The Scottish Government has announced that it plans to abolish Employment Tribunal fees in Scotland. Whilst contingent upon the transfer of powers from Westminster, as proposed in the current Scotland Bill, this move will mark a significant change for employers north of the Border. Could this pave the way for a two-tier system in the UK, where employees in Scotland will not pay the fees that those in the rest of the UK have to?
The Programme for Government document, published by the Scottish Government this week, states: “We will abolish fees for employment Tribunals when we are clear on how the transfer of powers and responsibilities will work. We will consult on the shape of services that can best support people’s access to employment justice as part of the transfer of the powers for Employment Tribunals to Scotland.”
The current fees, which have been subject unsuccessfully to legal challenge by the Public Sector trade union Unison, were introduced in April 2014. They act to disincentive weak claims with little prospect of success. However, the level of fee which can see an employee fork out up to £1200 simply to get to Tribunal in most cases, has led to a 70% drop in Tribunal claims and a concern that the doors of justice have now been shut to those who do not have the personal resources to meet the fees or are not in a Trade Union that will pay the fee.
Under the new structure, parties have to pay an upfront fee to raise a claim, followed by a further ‘hearing fee’ once the case is referred to a Tribunal. Claim types are subdivided into the administratively simple ‘Type A’ claims, with fees of £160 and £230; and ‘Type B’ unfair dismissal or discrimination claims, with fees of £250 and £950. Flat fees apply to Employment Appeal Tribunal cases. A remission system operates to exempt people on low incomes from having to pay the full fees.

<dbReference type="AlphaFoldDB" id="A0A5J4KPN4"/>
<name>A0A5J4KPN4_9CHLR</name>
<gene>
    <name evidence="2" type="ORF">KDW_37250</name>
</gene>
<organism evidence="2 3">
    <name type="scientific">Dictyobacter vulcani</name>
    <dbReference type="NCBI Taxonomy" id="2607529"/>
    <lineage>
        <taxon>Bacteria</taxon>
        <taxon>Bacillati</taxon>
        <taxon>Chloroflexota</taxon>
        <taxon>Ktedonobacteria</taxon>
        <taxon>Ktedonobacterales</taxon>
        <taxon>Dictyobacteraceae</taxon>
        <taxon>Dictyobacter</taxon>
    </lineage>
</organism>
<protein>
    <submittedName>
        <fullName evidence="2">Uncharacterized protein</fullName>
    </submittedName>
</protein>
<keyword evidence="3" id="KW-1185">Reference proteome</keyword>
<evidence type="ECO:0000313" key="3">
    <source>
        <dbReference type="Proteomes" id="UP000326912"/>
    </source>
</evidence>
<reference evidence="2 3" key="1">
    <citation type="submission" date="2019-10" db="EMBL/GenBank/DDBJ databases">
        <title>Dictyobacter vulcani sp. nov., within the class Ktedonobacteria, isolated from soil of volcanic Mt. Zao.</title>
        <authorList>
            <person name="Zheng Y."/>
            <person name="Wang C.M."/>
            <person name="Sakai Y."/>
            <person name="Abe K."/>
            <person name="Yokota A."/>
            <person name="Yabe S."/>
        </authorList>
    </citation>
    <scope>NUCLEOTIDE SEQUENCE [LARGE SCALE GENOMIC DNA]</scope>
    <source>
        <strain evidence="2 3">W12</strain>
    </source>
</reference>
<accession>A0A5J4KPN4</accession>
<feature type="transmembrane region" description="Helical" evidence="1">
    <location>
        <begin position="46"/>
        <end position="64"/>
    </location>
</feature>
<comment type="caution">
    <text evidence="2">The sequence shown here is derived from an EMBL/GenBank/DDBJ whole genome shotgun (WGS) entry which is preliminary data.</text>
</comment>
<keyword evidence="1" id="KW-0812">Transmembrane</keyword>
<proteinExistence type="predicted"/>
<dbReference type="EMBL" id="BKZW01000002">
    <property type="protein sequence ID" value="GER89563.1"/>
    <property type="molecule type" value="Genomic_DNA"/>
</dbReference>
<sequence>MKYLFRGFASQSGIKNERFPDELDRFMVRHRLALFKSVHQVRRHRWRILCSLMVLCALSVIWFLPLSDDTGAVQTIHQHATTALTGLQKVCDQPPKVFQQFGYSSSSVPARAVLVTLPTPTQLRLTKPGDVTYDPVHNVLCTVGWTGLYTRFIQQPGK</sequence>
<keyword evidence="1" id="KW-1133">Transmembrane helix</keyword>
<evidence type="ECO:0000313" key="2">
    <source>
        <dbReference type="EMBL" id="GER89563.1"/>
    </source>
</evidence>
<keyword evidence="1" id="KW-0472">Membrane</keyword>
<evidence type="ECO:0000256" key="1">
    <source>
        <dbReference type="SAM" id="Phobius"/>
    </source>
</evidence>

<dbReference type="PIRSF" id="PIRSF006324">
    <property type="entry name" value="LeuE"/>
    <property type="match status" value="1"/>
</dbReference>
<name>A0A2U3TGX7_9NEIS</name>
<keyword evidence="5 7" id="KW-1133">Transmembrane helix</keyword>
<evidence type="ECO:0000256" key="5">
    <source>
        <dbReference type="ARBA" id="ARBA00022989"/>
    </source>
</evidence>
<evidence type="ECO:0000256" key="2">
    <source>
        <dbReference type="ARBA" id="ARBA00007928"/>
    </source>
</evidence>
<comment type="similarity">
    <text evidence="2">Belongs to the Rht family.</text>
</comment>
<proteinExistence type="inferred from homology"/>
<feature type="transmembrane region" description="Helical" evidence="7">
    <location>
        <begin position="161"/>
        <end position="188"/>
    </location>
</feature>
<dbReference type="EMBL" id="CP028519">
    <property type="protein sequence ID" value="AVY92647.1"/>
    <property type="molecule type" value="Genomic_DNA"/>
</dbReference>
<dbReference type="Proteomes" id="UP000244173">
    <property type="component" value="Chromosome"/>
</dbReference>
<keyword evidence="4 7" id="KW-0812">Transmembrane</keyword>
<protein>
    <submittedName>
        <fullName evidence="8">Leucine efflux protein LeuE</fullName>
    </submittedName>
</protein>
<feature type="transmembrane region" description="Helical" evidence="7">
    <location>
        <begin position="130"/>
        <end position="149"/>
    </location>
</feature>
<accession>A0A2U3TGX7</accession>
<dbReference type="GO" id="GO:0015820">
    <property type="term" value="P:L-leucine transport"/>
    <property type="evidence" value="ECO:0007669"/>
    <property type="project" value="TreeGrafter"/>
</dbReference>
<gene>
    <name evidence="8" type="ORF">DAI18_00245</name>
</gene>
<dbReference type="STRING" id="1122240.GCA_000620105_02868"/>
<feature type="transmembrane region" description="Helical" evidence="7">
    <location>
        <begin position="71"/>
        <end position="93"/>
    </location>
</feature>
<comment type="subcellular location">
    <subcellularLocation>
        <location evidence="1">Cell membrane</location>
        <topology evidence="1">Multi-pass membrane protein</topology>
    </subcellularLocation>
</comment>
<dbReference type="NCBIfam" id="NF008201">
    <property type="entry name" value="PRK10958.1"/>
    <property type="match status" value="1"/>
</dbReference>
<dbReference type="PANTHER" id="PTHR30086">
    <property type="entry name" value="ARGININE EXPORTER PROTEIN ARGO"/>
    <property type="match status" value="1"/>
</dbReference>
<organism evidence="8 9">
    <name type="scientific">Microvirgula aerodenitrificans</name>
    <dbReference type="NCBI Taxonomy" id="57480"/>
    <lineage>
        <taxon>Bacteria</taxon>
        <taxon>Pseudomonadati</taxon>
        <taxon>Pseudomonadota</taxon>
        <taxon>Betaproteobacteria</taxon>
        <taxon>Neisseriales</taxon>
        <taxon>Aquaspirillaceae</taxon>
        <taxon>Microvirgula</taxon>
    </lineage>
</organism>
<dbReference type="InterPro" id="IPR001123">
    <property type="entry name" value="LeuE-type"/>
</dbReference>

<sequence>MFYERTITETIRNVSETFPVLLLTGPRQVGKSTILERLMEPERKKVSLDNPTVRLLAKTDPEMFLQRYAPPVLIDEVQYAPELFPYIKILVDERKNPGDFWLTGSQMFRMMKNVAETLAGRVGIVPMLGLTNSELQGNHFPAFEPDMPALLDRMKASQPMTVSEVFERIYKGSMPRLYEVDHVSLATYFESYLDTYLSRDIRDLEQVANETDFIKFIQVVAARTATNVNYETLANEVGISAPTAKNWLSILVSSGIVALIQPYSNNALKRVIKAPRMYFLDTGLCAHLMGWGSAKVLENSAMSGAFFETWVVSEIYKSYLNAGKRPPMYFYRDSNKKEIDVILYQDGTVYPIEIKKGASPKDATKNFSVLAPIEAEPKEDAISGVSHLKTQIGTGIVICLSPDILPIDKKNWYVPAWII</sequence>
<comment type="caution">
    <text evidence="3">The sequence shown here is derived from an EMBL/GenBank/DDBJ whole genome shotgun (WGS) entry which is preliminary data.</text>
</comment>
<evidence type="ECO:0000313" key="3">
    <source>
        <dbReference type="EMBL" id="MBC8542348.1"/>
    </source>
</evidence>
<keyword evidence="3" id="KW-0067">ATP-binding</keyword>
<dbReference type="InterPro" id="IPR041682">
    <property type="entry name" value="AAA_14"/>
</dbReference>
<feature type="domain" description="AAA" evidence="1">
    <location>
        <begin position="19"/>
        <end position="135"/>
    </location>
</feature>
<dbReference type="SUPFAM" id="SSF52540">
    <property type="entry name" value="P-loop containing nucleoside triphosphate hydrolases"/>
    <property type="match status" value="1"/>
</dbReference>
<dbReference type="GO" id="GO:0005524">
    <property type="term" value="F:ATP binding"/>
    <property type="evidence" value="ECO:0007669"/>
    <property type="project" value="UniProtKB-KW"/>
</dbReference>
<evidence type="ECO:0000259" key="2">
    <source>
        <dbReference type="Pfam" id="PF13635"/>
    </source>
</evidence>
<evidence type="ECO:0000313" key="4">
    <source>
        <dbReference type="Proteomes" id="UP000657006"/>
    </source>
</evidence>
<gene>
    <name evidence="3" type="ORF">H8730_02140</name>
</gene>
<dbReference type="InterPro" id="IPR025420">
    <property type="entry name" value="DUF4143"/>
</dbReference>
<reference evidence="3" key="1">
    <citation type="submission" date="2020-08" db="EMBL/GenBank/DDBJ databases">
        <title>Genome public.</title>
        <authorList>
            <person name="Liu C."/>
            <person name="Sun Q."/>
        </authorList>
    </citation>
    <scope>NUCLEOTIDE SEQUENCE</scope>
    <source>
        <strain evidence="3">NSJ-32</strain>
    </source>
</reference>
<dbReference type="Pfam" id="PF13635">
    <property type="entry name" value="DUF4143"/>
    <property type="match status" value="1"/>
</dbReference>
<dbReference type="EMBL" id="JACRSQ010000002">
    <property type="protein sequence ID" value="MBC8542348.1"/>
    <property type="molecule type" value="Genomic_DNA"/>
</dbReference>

In an interesting twist, the scrapping of Employment Tribunal fees in Scotland brings the possibility that employees outside of Scotland, in certain circumstances, may bring their claim to the Scottish Tribunals to avoid a fee. Scottish Tribunals would be able to hear cases brought by workers based outside of Scotland whose employer is headquartered, or perhaps even just have an office in Scotland.
It will be interesting to see how this plays out. The best approach for employers is to avoid Tribunal cases in the first place. To make sure you’re doing the right things and doing them well, take specialist HR advice early, and minimise the chances of receiving claims from disgruntled employees.
The HR Dept is here to help with this so please get in touch.
This post was written by Ian Pilbeam. Click here to see what Ian and his team provide to his local business community with The HR Dept Edinburgh and The Lothians.